From a long and difficult start to an amazing album
Interview with Elvarhøi
Elvarhøi’s debut full length ‘Dansen låter fra graven åter’ was chosen the as the ‘Best Debut-album’ by the team of Folk-metal.nl.
Time to have a chat with these guys, about this album, the long period it took to get this album to see the light of day and more.
Congratulations with your album ‘Dansen låter fra graven åter’ which is Folk-metal.nl’s Debut Album of 2019! What are your feelings?
Chris: “Hello Michel! First of all, an enormous thanks for the honor of being picked as your number 1! We cannot overstate how happy we are that our album receives such high praise after having worked so long to make it. It has been a true labour of passion, and the fact that it is able to touch other people and give something to listeners worldwide is extremely heartwarming to us. We were fully prepared to release it without anyone at all batting an eyelash, so this definitely means a lot to us.”
The Long Early Years
It must have been quite a journey, 15 years with an early EP and after that only a handfull of singles. Can you talk us through those 15 years?
Chris: “Allright, but this will be a long one!”
Ah, we don’t care, we want to know it all!
Magnus: “It all started with me and my old classmate Ivar. We were big into fantasy and medieval shit and would trade folk metal music videos instead of paying attention in electronics-class, which were insanely boring. Ivar was an active drummer in some band and asked me to write some fantasy lyrics for one of his songs. I did and we discovered that we liked working together, so we started our own band, with friends we’ve met through the local Tolkien community. Ivar would write a melody and an arrangement, I would write lyrics for that, and then the band would be let loose to do whatever it wanted with that fundament. The first part was very ordered and very productive, where ideas would go from germ to band-ready song in a matter of weeks, sometimes days. I could get recordings of Ivar singing quietly in a boat trying not to wake the drunk crew and go on to write the lyrics on the bus to school the next morning. The second part was anarchic to the max, sometimes changing our ideas completely, but always adding a lot of life from the hearts and souls of the ever very diverse cast of characters that were mutilating our precious songs.
I’d say the core unwordable concept of Elvarhøi, “Greia” (The Thing), started to develop sometime in mid-2005. And as soon as we had enough tracks for something we could release, we did. Shitty demo 1, shitty demo 2 and then Fjellet Faller Aldri which was ready for release about a year later. We toured a bit and got a small cult following apparently. I thought I was on first-name terms with most of our listeners at the time, but I’m amazed at still, to this day, meeting new people who listened to our stuff back then. Spring 2008 we began working on a follow-up to Fjellet Faller Aldri. We already had all the material we needed, so we put another EP together that same summer. Unfortunately, there was something wrong with it. It had The Thing, but no life. It lacked that magical set of circumstances that could make it shine. We shelved it and decided that our next outing needed more work.”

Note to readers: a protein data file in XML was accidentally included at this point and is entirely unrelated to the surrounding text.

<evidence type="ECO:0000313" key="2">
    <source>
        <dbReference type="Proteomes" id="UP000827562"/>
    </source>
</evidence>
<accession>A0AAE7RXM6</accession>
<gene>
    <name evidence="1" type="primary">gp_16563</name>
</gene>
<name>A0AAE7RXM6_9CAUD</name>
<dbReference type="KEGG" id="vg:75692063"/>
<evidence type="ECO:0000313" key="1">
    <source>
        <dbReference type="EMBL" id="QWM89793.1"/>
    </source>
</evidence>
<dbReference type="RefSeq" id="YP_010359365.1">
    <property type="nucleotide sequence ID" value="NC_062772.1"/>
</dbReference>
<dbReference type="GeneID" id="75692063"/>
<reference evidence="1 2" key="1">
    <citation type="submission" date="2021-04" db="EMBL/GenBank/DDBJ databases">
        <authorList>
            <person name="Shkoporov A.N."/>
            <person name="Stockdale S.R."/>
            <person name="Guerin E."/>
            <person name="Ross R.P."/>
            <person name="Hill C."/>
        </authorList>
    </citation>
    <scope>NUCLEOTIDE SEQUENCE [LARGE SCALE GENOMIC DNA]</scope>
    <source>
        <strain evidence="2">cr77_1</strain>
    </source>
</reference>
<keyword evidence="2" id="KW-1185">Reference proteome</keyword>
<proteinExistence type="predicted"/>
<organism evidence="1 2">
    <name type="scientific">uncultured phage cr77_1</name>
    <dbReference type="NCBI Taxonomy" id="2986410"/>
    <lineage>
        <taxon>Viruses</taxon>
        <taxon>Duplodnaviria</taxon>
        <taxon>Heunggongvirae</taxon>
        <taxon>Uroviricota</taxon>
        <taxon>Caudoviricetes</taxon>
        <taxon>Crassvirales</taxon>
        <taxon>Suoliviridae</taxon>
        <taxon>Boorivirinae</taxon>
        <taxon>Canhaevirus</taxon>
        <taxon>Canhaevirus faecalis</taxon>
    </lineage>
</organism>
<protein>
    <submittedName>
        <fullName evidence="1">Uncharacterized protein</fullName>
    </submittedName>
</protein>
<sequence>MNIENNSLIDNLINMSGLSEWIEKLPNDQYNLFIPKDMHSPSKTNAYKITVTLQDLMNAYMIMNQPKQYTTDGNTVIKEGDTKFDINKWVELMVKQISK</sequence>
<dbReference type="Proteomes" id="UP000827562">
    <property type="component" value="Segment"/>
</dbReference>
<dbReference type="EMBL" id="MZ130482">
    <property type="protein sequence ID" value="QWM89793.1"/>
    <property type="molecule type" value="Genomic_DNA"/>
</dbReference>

Chris: “I joined the band later that year, as the rhythm guitarist. One of the first tracks I remember working on with Elvarhøi was what was then called “Der er et Vertshuus”, a track by founding member Ivar, which we later rewrote to become the track “Vertshuset Dovregubben” on the album, and even became the inspiration for the album title and artwork. A lot happened between 2008 and 2010. We had a stable live lineup, played a few shows, made a lot of music. In those times, the writing process was very democratic and everyone contributed to the songs. We had a classically trained female singer and keyboardist, and a very innovative bass player with a lot of creative ideas. I started doing backing vocals, and the guys liked my voice so I started doing more and more lead too. We experimented a lot, but in the end creative differences and different life goals split that lineup apart, and Ivar, the primary songwriter back then, left the band (to focus on jousting!).”
“In 2011-2012, we tried to find a good way to proceed without Ivar, and we went into some real avant garde territories, with me and the then bass player pushing the band in an ever weirder and darker direction. Eventually we even got to the point where we Elvarhøi morphed into a folk/black metal band under the name Jordskipstyrann, with the same lineup. It was a very intensely creative and dark time for us, and it eventually led to that lineup breaking apart too. After that it was really just me and Magnus left.